The battle over the hacking and disruption in the release of “The Interview” might have captured all the news over the holiday season. But it’s really other current releases that contain the best historical dramatic events. Although I haven’t seen all the new movies (like “Unbroken”), I can certainly recommend six new movies that contain high drama and intrigue — mostly set during World War II, but also in the Civil Rights era and among the more personal struggles of the workplace and school.
“Diplomacy,” which is set during the last days of Nazi-occupied Paris, involves a last ditch effort by the French to preserve the city’s treasured buildings from Hitler’s mad scheme to bomb them. It’s left in the hands of Swedish diplomat Raoul Nordling to talk Nazi General Dietrich von Choltitz out of leveling the city’s treasures. Their discussion over a tense evening leaves anyone who loves the Parisian landscape sitting on the edge of their seat.
Uniquely shot in black and white, “Ida” is an exquisitely acted story of a young Polish nun, orphaned during World War II, who discovers she is Jewish in the 1960s. She encounters a long-lost relative and life outside the nunnery while discovering her past.
“The Imitation Game” shows how a British team of mathematicians, lead by the brilliant and tormented Alan Turing, attempt to help the Allied cause by breaking the Nazi code and then cope with the moral dilemmas of their discovery.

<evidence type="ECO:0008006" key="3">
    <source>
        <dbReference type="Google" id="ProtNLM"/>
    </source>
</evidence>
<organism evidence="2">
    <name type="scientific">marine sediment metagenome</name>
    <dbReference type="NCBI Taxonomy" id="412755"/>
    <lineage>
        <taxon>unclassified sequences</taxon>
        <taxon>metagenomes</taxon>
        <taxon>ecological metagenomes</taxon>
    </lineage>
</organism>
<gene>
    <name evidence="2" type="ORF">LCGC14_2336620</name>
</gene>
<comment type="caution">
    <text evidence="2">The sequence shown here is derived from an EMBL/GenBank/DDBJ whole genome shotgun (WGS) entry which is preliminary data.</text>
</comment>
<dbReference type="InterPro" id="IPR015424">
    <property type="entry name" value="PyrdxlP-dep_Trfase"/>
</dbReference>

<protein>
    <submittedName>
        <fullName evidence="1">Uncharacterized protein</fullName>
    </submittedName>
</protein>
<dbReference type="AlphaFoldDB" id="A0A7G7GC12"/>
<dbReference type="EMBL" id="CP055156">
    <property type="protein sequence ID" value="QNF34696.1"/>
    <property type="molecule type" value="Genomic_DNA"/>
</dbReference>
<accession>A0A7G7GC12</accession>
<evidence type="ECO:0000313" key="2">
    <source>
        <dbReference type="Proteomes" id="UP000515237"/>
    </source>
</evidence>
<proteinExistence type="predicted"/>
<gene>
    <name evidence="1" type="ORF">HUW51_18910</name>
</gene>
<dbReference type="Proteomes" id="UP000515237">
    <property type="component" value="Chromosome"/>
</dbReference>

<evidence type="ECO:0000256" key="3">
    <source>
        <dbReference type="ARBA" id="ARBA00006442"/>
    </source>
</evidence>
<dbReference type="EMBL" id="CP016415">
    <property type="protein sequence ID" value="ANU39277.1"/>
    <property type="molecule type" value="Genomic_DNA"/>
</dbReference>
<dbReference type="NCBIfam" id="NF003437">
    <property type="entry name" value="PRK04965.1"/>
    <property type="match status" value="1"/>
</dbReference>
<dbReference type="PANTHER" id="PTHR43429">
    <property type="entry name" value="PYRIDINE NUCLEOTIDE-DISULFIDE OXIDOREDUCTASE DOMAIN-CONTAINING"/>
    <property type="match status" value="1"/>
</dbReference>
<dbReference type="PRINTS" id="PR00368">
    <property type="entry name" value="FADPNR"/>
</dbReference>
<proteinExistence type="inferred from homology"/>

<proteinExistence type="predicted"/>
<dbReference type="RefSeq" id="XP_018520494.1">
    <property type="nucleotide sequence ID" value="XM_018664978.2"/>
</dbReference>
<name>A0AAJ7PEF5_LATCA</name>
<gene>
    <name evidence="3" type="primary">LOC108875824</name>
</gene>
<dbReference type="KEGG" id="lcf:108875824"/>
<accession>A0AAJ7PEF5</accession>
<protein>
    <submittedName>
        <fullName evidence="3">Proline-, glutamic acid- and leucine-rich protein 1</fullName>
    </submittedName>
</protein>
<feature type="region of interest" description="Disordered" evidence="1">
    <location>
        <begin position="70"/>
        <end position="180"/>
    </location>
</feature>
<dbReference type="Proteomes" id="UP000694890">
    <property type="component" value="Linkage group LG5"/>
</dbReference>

Set during the 1965 battle for voting rights for African Americans in the South, “Selma” shows Rev. Martin Luther King’s strong leadership in negotiating with President Johnson, confronting the racist Governor Wallace and armed police while unifying a movement to win the basic American right to vote without hindrances.
“Two Days, One Night” presents a French workplace where one of the workers, played poignantly by Marion Cotillard, finds herself in the humiliating position of begging her fellow workers not to take a bonus and allowing her position to stay intact. The solar company, which puts the workers in a no-win situation by pitting them against one another, is the clear villain.
“Whiplash” depicts an abusive jazz teacher, played with finger-snapping precision by J.K. Simmons, who bullies his students into submission, including a talented young drummer, acted by a very determined Miles Teller. An incredible battle of wits in a competition between instructor and protégé, this film’s tension lasts way beyond the length of the movie.